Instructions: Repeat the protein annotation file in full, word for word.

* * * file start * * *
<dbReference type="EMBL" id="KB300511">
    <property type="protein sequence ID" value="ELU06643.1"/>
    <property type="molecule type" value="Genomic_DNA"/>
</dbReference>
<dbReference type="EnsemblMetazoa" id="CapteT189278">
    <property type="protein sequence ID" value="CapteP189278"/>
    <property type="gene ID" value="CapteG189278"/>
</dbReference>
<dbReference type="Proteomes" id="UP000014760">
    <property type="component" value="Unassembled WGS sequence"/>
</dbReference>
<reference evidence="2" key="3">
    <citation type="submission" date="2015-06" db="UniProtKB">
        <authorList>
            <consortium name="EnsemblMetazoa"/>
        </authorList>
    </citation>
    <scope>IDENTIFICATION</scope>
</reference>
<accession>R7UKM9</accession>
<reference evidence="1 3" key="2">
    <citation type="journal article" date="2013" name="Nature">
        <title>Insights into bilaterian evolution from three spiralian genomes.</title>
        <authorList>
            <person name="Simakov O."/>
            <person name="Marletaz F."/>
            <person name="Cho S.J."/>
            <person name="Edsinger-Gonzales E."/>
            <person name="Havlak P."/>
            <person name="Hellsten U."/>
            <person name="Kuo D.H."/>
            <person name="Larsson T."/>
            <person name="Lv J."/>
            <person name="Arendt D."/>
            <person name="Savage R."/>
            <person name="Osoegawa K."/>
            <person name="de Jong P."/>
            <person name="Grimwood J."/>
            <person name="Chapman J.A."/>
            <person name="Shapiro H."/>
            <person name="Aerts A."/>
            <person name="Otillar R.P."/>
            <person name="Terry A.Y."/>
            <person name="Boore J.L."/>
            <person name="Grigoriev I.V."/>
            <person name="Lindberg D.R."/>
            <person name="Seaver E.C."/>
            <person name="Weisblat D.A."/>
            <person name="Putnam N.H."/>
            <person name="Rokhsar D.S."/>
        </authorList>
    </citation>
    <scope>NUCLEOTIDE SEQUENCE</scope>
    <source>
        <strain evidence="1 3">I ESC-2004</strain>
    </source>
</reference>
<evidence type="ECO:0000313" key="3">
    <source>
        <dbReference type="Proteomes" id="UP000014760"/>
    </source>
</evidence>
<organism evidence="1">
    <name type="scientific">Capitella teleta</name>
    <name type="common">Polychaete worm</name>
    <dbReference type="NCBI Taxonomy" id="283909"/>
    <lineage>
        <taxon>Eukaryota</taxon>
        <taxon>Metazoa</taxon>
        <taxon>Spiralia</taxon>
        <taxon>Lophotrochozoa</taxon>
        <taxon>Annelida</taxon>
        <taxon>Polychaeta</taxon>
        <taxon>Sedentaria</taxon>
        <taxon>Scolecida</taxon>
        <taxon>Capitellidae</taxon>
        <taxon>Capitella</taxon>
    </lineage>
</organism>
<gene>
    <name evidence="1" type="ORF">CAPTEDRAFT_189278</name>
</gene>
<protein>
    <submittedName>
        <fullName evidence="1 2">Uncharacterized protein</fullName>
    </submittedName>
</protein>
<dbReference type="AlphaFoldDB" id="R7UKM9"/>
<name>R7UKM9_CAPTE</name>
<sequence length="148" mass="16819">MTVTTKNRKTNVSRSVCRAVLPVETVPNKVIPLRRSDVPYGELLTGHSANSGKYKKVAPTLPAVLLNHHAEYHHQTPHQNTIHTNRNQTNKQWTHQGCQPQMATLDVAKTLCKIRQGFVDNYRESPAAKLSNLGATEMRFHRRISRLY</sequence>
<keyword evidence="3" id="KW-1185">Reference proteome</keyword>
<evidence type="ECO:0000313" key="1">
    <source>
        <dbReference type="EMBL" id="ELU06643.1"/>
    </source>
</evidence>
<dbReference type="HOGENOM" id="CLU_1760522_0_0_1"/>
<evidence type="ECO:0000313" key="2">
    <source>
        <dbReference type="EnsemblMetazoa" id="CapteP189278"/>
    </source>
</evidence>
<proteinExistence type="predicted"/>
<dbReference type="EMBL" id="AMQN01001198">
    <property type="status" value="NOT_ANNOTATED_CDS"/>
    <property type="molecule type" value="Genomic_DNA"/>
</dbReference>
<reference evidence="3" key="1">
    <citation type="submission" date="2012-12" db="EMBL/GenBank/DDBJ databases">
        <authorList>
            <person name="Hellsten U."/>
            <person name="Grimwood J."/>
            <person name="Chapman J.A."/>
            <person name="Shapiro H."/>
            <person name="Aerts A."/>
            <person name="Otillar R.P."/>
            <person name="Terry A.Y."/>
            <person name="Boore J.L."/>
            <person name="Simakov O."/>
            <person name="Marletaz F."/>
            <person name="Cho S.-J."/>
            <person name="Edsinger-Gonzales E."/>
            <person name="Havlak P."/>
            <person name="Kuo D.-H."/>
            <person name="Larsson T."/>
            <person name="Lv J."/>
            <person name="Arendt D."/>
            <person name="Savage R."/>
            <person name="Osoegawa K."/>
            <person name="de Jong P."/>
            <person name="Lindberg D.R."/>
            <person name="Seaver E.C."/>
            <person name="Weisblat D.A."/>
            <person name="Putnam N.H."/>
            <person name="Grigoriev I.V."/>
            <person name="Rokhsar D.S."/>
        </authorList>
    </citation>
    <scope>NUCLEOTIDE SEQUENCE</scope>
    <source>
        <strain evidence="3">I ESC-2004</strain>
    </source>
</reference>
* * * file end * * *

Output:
<dbReference type="EMBL" id="KB300511">
    <property type="protein sequence ID" value="ELU06643.1"/>
    <property type="molecule type" value="Genomic_DNA"/>
</dbReference>
<dbReference type="EnsemblMetazoa" id="CapteT189278">
    <property type="protein sequence ID" value="CapteP189278"/>
    <property type="gene ID" value="CapteG189278"/>
</dbReference>
<dbReference type="Proteomes" id="UP000014760">
    <property type="component" value="Unassembled WGS sequence"/>
</dbReference>
<reference evidence="2" key="3">
    <citation type="submission" date="2015-06" db="UniProtKB">
        <authorList>
            <consortium name="EnsemblMetazoa"/>
        </authorList>
    </citation>
    <scope>IDENTIFICATION</scope>
</reference>
<accession>R7UKM9</accession>
<reference evidence="1 3" key="2">
    <citation type="journal article" date="2013" name="Nature">
        <title>Insights into bilaterian evolution from three spiralian genomes.</title>
        <authorList>
            <person name="Simakov O."/>
            <person name="Marletaz F."/>
            <person name="Cho S.J."/>
            <person name="Edsinger-Gonzales E."/>
            <person name="Havlak P."/>
            <person name="Hellsten U."/>
            <person name="Kuo D.H."/>
            <person name="Larsson T."/>
            <person name="Lv J."/>
            <person name="Arendt D."/>
            <person name="Savage R."/>
            <person name="Osoegawa K."/>
            <person name="de Jong P."/>
            <person name="Grimwood J."/>
            <person name="Chapman J.A."/>
            <person name="Shapiro H."/>
            <person name="Aerts A."/>
            <person name="Otillar R.P."/>
            <person name="Terry A.Y."/>
            <person name="Boore J.L."/>
            <person name="Grigoriev I.V."/>
            <person name="Lindberg D.R."/>
            <person name="Seaver E.C."/>
            <person name="Weisblat D.A."/>
            <person name="Putnam N.H."/>
            <person name="Rokhsar D.S."/>
        </authorList>
    </citation>
    <scope>NUCLEOTIDE SEQUENCE</scope>
    <source>
        <strain evidence="1 3">I ESC-2004</strain>
    </source>
</reference>
<evidence type="ECO:0000313" key="3">
    <source>
        <dbReference type="Proteomes" id="UP000014760"/>
    </source>
</evidence>
<organism evidence="1">
    <name type="scientific">Capitella teleta</name>
    <name type="common">Polychaete worm</name>
    <dbReference type="NCBI Taxonomy" id="283909"/>
    <lineage>
        <taxon>Eukaryota</taxon>
        <taxon>Metazoa</taxon>
        <taxon>Spiralia</taxon>
        <taxon>Lophotrochozoa</taxon>
        <taxon>Annelida</taxon>
        <taxon>Polychaeta</taxon>
        <taxon>Sedentaria</taxon>
        <taxon>Scolecida</taxon>
        <taxon>Capitellidae</taxon>
        <taxon>Capitella</taxon>
    </lineage>
</organism>
<gene>
    <name evidence="1" type="ORF">CAPTEDRAFT_189278</name>
</gene>
<protein>
    <submittedName>
        <fullName evidence="1 2">Uncharacterized protein</fullName>
    </submittedName>
</protein>
<dbReference type="AlphaFoldDB" id="R7UKM9"/>
<name>R7UKM9_CAPTE</name>
<sequence length="148" mass="16819">MTVTTKNRKTNVSRSVCRAVLPVETVPNKVIPLRRSDVPYGELLTGHSANSGKYKKVAPTLPAVLLNHHAEYHHQTPHQNTIHTNRNQTNKQWTHQGCQPQMATLDVAKTLCKIRQGFVDNYRESPAAKLSNLGATEMRFHRRISRLY</sequence>
<keyword evidence="3" id="KW-1185">Reference proteome</keyword>
<evidence type="ECO:0000313" key="1">
    <source>
        <dbReference type="EMBL" id="ELU06643.1"/>
    </source>
</evidence>
<dbReference type="HOGENOM" id="CLU_1760522_0_0_1"/>
<evidence type="ECO:0000313" key="2">
    <source>
        <dbReference type="EnsemblMetazoa" id="CapteP189278"/>
    </source>
</evidence>
<proteinExistence type="predicted"/>
<dbReference type="EMBL" id="AMQN01001198">
    <property type="status" value="NOT_ANNOTATED_CDS"/>
    <property type="molecule type" value="Genomic_DNA"/>
</dbReference>
<reference evidence="3" key="1">
    <citation type="submission" date="2012-12" db="EMBL/GenBank/DDBJ databases">
        <authorList>
            <person name="Hellsten U."/>
            <person name="Grimwood J."/>
            <person name="Chapman J.A."/>
            <person name="Shapiro H."/>
            <person name="Aerts A."/>
            <person name="Otillar R.P."/>
            <person name="Terry A.Y."/>
            <person name="Boore J.L."/>
            <person name="Simakov O."/>
            <person name="Marletaz F."/>
            <person name="Cho S.-J."/>
            <person name="Edsinger-Gonzales E."/>
            <person name="Havlak P."/>
            <person name="Kuo D.-H."/>
            <person name="Larsson T."/>
            <person name="Lv J."/>
            <person name="Arendt D."/>
            <person name="Savage R."/>
            <person name="Osoegawa K."/>
            <person name="de Jong P."/>
            <person name="Lindberg D.R."/>
            <person name="Seaver E.C."/>
            <person name="Weisblat D.A."/>
            <person name="Putnam N.H."/>
            <person name="Grigoriev I.V."/>
            <person name="Rokhsar D.S."/>
        </authorList>
    </citation>
    <scope>NUCLEOTIDE SEQUENCE</scope>
    <source>
        <strain evidence="3">I ESC-2004</strain>
    </source>
</reference>